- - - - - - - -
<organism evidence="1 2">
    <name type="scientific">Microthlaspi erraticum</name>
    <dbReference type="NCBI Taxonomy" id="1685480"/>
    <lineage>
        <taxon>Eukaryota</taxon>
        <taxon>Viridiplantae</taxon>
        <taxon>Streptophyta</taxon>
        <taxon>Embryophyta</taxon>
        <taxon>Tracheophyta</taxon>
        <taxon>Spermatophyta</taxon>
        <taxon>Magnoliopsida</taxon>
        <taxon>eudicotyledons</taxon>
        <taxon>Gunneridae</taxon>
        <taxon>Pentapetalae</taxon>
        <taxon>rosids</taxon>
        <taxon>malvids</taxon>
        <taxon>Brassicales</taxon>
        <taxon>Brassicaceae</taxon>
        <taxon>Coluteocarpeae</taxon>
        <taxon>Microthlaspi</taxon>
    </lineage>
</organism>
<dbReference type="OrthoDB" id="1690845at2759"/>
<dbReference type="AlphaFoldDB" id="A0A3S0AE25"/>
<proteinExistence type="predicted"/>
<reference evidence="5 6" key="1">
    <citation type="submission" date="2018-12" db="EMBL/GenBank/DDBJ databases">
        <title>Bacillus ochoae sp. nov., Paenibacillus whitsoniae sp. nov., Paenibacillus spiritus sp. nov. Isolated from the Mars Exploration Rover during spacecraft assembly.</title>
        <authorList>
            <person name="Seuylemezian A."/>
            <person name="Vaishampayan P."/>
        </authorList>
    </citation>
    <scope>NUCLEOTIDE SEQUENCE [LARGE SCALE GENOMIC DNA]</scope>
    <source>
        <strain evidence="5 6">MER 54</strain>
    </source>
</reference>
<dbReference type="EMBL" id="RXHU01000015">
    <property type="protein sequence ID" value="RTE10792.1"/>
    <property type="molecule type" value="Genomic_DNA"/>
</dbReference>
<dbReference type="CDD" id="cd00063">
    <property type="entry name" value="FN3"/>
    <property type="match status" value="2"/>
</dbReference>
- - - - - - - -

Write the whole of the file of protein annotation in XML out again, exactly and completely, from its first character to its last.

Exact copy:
<organism evidence="1 2">
    <name type="scientific">Microthlaspi erraticum</name>
    <dbReference type="NCBI Taxonomy" id="1685480"/>
    <lineage>
        <taxon>Eukaryota</taxon>
        <taxon>Viridiplantae</taxon>
        <taxon>Streptophyta</taxon>
        <taxon>Embryophyta</taxon>
        <taxon>Tracheophyta</taxon>
        <taxon>Spermatophyta</taxon>
        <taxon>Magnoliopsida</taxon>
        <taxon>eudicotyledons</taxon>
        <taxon>Gunneridae</taxon>
        <taxon>Pentapetalae</taxon>
        <taxon>rosids</taxon>
        <taxon>malvids</taxon>
        <taxon>Brassicales</taxon>
        <taxon>Brassicaceae</taxon>
        <taxon>Coluteocarpeae</taxon>
        <taxon>Microthlaspi</taxon>
    </lineage>
</organism>
<dbReference type="OrthoDB" id="1690845at2759"/>
<dbReference type="AlphaFoldDB" id="A0A3S0AE25"/>
<proteinExistence type="predicted"/>
<reference evidence="5 6" key="1">
    <citation type="submission" date="2018-12" db="EMBL/GenBank/DDBJ databases">
        <title>Bacillus ochoae sp. nov., Paenibacillus whitsoniae sp. nov., Paenibacillus spiritus sp. nov. Isolated from the Mars Exploration Rover during spacecraft assembly.</title>
        <authorList>
            <person name="Seuylemezian A."/>
            <person name="Vaishampayan P."/>
        </authorList>
    </citation>
    <scope>NUCLEOTIDE SEQUENCE [LARGE SCALE GENOMIC DNA]</scope>
    <source>
        <strain evidence="5 6">MER 54</strain>
    </source>
</reference>
<dbReference type="EMBL" id="RXHU01000015">
    <property type="protein sequence ID" value="RTE10792.1"/>
    <property type="molecule type" value="Genomic_DNA"/>
</dbReference>
<dbReference type="CDD" id="cd00063">
    <property type="entry name" value="FN3"/>
    <property type="match status" value="2"/>
</dbReference>